Localization is a fundamental challenge for autonomous robotics. Although accurate and efficient techniques now exist for solving this problem, they require explicit probabilistic models of the robot's motion and sensors. These models are usually obtained from time-consuming and error-prone measurement or tedious manual tuning. In this paper we examine automatic calibration of sensor and motion models from a Bayesian perspective. We introduce an efficient MCMC procedure for sampling from the posterior distribution of the model parameters. We also present a novel extension of particle filters to make use of our posterior parameter samples. Finally, we demonstrate our approach both in simulation and on a physical robot. Our results demonstrate effective inference of model parameters as well as a paradoxical result that using posterior parameter samples can produce more accurate position estimates than the true parameters.
Computer vision is hard because of a large variability in lighting, shape, and texture; in addition the image signal is non-additive due to occlusion. Generative models promised to account for this variability by accurately modelling the image formation process as a function of latent variables with prior beliefs. Bayesian posterior inference could then, in principle, explain the observation. While intuitively appealing, generative models for computer vision have largely failed to deliver on that promise due to the difficulty of posterior inference. As a result the community has favoured efficient discriminative approaches. We still believe in the usefulness of generative models in computer vision, but argue that we need to leverage existing discriminative or even heuristic computer vision methods. We implement this idea in a principled way with an "informed sampler" and in careful experiments demonstrate it on challenging generative models which contain renderer programs as their components. We concentrate on the problem of inverting an existing graphics rendering engine, an approach that can be understood as "Inverse Graphics". The informed sampler, using simple discriminative proposals based on existing computer vision technology, achieves significant improvements of inference.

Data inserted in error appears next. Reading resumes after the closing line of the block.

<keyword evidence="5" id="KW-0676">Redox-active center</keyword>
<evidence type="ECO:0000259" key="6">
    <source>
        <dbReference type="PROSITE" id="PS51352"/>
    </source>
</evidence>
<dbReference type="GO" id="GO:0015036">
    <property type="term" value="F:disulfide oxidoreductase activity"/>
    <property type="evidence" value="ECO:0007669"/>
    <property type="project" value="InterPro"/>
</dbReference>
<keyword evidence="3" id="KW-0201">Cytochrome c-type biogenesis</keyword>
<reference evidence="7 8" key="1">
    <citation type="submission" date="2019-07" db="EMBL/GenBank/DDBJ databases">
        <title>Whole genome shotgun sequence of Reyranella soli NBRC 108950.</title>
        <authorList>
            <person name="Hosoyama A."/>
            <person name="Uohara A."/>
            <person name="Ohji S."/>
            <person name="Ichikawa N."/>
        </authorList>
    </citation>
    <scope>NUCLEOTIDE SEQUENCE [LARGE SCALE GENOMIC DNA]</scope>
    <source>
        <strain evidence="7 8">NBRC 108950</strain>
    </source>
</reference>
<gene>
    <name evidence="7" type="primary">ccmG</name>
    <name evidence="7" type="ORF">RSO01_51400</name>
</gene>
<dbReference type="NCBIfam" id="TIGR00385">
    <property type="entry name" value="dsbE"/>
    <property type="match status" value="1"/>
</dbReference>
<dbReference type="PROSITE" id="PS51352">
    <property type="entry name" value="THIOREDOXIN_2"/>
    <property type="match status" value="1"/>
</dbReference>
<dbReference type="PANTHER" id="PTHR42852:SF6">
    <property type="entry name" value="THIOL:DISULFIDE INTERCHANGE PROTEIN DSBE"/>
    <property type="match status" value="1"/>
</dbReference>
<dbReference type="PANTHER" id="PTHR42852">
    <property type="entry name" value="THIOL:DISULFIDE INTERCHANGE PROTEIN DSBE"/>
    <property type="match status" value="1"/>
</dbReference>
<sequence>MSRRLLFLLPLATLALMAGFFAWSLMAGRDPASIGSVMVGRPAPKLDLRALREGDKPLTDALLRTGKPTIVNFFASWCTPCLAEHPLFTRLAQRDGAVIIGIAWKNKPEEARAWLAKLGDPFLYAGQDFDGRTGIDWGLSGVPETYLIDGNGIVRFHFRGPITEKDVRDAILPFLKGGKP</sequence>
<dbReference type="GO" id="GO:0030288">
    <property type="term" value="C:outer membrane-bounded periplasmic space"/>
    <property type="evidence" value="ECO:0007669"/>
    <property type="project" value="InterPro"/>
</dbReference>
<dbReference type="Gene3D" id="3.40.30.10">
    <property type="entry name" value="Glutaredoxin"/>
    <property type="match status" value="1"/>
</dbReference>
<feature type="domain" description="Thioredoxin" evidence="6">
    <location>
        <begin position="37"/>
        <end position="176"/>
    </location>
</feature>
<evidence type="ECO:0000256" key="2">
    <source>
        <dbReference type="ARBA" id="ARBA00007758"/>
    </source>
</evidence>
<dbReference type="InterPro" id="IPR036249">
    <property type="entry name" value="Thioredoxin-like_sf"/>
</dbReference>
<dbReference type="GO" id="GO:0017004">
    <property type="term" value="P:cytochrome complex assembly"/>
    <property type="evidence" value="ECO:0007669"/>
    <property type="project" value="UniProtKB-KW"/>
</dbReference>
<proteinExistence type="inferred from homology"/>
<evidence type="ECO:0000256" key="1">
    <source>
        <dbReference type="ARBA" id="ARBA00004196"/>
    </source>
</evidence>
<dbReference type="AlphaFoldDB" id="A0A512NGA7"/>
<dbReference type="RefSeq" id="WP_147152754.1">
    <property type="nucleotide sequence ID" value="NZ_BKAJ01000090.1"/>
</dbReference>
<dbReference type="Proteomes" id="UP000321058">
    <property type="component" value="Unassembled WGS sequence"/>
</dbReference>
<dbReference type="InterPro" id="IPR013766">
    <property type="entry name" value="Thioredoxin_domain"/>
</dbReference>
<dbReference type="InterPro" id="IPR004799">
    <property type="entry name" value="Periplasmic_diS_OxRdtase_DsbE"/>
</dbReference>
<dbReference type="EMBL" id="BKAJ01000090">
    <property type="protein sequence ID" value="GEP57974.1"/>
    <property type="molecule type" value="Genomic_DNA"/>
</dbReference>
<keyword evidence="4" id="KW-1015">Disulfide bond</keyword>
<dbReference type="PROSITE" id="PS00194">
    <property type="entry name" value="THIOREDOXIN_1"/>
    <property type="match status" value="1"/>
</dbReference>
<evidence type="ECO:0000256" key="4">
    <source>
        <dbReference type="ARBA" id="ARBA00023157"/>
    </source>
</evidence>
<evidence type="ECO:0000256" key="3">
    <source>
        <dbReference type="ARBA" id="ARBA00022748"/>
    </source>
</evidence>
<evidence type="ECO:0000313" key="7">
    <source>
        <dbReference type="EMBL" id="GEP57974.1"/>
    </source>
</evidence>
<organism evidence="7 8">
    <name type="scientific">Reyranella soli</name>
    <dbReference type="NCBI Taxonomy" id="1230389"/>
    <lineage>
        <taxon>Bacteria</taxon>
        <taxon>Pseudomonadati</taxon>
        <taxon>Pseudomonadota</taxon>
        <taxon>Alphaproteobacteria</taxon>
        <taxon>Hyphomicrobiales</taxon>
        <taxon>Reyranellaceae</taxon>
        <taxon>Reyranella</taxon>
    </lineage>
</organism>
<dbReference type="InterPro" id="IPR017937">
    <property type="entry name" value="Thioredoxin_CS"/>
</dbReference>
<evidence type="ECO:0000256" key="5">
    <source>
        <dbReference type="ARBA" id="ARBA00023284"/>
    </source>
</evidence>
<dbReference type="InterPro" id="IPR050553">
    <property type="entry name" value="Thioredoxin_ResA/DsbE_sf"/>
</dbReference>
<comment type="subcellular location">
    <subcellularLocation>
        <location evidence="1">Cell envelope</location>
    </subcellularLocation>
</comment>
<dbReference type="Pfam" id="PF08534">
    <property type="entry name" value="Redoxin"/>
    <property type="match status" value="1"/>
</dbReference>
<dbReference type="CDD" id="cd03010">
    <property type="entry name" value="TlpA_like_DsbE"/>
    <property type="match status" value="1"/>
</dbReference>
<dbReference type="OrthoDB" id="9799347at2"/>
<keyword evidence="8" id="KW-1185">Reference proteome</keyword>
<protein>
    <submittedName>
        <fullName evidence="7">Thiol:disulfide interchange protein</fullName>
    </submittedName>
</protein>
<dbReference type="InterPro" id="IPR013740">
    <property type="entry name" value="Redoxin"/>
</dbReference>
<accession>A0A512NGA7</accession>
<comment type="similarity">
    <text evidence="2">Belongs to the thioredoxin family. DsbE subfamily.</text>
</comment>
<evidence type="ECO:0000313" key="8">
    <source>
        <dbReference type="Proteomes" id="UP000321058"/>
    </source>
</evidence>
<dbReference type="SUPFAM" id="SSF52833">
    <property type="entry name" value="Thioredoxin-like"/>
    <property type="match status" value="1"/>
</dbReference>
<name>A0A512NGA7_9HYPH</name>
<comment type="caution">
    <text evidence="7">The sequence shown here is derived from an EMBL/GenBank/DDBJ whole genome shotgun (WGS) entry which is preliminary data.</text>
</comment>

Monte Carlo localization (MCL) is a Bayesian algorithm for mobile robot localization based on particle filters, which has enjoyed great practical success. This paper points out a limitation of MCL which is counterintuitive, namely that better sensors can yield worse results. An analysis of this problem leads to the formulation of a new proposal distribution for the Monte Carlo sampling step. Extensive experimental results with physical robots suggest that the new algorithm is significantly more robust and accurate than plain MCL. Obviously, these results transcend beyond mobile robot localization and apply to a range of particle filter applications.
We present an approach for learning stochastic geometric models of object categories from single view images. We focus here on models expressible as a spatially contiguous assemblage of blocks. Model topologies are learned across groups of images, and one or more such topologies is linked to an object category (e.g. chairs). Fitting learned topologies to an image can be used to identify the object class, as well as detail its geometry. The latter goes beyond labeling objects, as it provides the geometric structure of particular instances. We learn the models using joint statistical inference over structure parameters, camera parameters, and instance parameters. These produce an image likelihood through a statistical imaging model. We use trans-dimensional sampling to explore topology hypotheses, and alternate between Metropolis-Hastings and stochastic dynamics to explore instance parameters. Experiments on images of furniture objects such as tables and chairs suggest that this is an effective approach for learning models that encode simple representations of category geometry and the statistics thereof, and support inferring both category and geometry on held out single view images.
We propose a new class of learning algorithms that combines variational approximation and Markov chain Monte Carlo (MCMC) simulation. Naive algorithms that use the variational approximation as proposal distribution can perform poorly because this approximation tends to underestimate the true variance and other features of the data. We solve this problem by introducing more sophisticated MCMC algorithms. One of these algorithms is a mixture of two MCMC kernels: a random walk Metropolis kernel and a blockMetropolis-Hastings (MH) kernel with a variational approximation as proposaldistribution. The MH kernel allows one to locate regions of high probability efficiently. The Metropolis kernel allows us to explore the vicinity of these regions. This algorithm outperforms variationalapproximations because it yields slightly better estimates of the mean and considerably better estimates of higher moments, such as covariances. It also outperforms standard MCMC algorithms because it locates theregions of high probability quickly, thus speeding up convergence. We demonstrate this algorithm on the problem of Bayesian parameter estimation for logistic (sigmoid) belief networks.